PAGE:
The New York Times reports on Sweden's paternity leave policies.
From trendy central Stockholm to this village in the rugged forest
south of the Arctic Circle, 85 percent of Swedish fathers take parental
leave. Those who don’t face questions from family, friends and
colleagues. As other countries still tinker with maternity leave and
women’s rights, Sweden may be a glimpse of the future.
Companies have come to expect employees to take leave irrespective of
gender, and not to penalize fathers at promotion time. Women’s
paychecks are benefiting and the shift in fathers’ roles is perceived
as playing a part in lower divorce rates and increasing joint custody
of children. [emphasis added]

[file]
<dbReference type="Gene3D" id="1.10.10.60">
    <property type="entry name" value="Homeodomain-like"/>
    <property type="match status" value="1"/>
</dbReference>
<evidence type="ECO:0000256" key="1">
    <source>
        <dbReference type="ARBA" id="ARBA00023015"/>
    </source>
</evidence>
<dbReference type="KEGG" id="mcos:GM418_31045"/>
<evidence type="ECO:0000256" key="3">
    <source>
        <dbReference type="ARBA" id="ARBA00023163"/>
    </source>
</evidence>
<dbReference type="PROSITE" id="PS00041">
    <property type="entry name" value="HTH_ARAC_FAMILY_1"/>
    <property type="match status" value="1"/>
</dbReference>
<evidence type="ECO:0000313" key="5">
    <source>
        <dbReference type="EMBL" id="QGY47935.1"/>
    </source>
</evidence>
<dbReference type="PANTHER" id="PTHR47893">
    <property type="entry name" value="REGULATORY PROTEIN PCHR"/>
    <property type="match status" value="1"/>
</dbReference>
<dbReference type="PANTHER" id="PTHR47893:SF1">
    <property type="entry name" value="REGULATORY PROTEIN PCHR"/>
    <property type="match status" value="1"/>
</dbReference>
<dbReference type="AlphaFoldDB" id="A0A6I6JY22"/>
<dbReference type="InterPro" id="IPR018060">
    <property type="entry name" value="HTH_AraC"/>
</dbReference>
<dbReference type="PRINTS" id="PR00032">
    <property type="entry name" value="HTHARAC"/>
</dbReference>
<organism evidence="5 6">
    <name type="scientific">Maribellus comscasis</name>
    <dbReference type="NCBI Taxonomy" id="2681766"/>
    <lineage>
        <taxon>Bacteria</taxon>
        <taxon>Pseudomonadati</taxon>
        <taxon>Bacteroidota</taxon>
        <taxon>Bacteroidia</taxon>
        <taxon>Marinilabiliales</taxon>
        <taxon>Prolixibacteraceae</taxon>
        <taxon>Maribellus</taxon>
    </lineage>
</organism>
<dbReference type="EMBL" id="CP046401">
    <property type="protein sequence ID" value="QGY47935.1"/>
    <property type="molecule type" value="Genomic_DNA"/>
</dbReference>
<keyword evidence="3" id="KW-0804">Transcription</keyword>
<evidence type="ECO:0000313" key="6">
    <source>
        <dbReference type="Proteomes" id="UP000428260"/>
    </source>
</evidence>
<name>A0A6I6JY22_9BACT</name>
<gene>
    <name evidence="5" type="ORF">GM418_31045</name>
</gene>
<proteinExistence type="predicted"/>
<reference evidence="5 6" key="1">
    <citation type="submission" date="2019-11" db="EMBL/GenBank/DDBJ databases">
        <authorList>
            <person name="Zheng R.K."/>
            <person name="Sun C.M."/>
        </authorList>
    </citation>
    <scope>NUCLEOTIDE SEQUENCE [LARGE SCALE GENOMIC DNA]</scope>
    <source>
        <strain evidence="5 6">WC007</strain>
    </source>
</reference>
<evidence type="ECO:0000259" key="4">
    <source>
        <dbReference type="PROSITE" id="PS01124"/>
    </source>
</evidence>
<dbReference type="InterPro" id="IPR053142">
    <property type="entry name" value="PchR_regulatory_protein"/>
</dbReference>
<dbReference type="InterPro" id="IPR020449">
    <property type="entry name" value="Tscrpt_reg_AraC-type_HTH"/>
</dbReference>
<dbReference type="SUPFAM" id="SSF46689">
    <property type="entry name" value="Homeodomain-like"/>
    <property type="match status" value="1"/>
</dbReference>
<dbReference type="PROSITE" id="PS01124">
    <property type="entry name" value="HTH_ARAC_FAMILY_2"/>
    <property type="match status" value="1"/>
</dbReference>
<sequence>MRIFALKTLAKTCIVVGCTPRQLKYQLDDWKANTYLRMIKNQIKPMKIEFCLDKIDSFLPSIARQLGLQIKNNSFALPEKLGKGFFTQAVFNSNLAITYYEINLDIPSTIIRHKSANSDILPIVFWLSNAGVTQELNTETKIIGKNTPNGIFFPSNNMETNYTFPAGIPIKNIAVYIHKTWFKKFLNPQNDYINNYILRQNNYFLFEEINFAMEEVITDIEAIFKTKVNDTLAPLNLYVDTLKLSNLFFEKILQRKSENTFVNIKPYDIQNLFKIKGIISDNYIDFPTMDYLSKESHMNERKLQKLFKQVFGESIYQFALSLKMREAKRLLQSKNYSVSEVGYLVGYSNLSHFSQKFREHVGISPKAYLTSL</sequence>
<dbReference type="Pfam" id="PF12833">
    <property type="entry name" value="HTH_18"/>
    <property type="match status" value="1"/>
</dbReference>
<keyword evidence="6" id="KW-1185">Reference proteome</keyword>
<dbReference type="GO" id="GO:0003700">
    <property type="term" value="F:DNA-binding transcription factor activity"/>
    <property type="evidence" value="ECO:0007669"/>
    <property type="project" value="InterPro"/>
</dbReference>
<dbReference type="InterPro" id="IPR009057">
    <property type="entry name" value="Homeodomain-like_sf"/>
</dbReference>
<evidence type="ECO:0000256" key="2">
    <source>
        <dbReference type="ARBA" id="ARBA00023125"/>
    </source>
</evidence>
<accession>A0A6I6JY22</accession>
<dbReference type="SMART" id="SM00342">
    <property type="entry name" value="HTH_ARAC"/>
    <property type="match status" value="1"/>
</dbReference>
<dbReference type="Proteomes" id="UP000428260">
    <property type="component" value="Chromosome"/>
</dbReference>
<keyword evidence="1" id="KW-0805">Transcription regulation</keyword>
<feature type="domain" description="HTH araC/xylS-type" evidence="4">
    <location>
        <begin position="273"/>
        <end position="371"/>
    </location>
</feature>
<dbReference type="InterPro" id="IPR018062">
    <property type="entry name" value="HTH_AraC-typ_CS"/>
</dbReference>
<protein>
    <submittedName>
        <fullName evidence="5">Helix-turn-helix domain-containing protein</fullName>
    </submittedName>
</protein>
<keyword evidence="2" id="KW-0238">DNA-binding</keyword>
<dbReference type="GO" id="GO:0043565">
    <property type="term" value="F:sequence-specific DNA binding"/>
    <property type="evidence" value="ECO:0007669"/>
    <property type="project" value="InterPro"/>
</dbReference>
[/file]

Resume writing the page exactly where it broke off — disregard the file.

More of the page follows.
Did you check out those benefits in this side graphic? The state pays parents 80 percent of their salary for 13 months up to a ceiling of $3,300 a month.
You know what we get here? Six weeks at 50 percent pay and another six week of unpaid time off. That's just for moms.
The Swedes do pay a lot of taxes. According to the New York Times, "Taxes account for 47 percent of gross domestic product, compared with 27 percent in the United States and 40 percent in the European Union overall." However, they have a relatively low deficit and a high productivity levels. Charges that these family-friendly policies were going to destroy their economy seem greatly exaggerated.
Families like these policy, so much that companies are offering more generous family-friendly policies in order to attract new talent.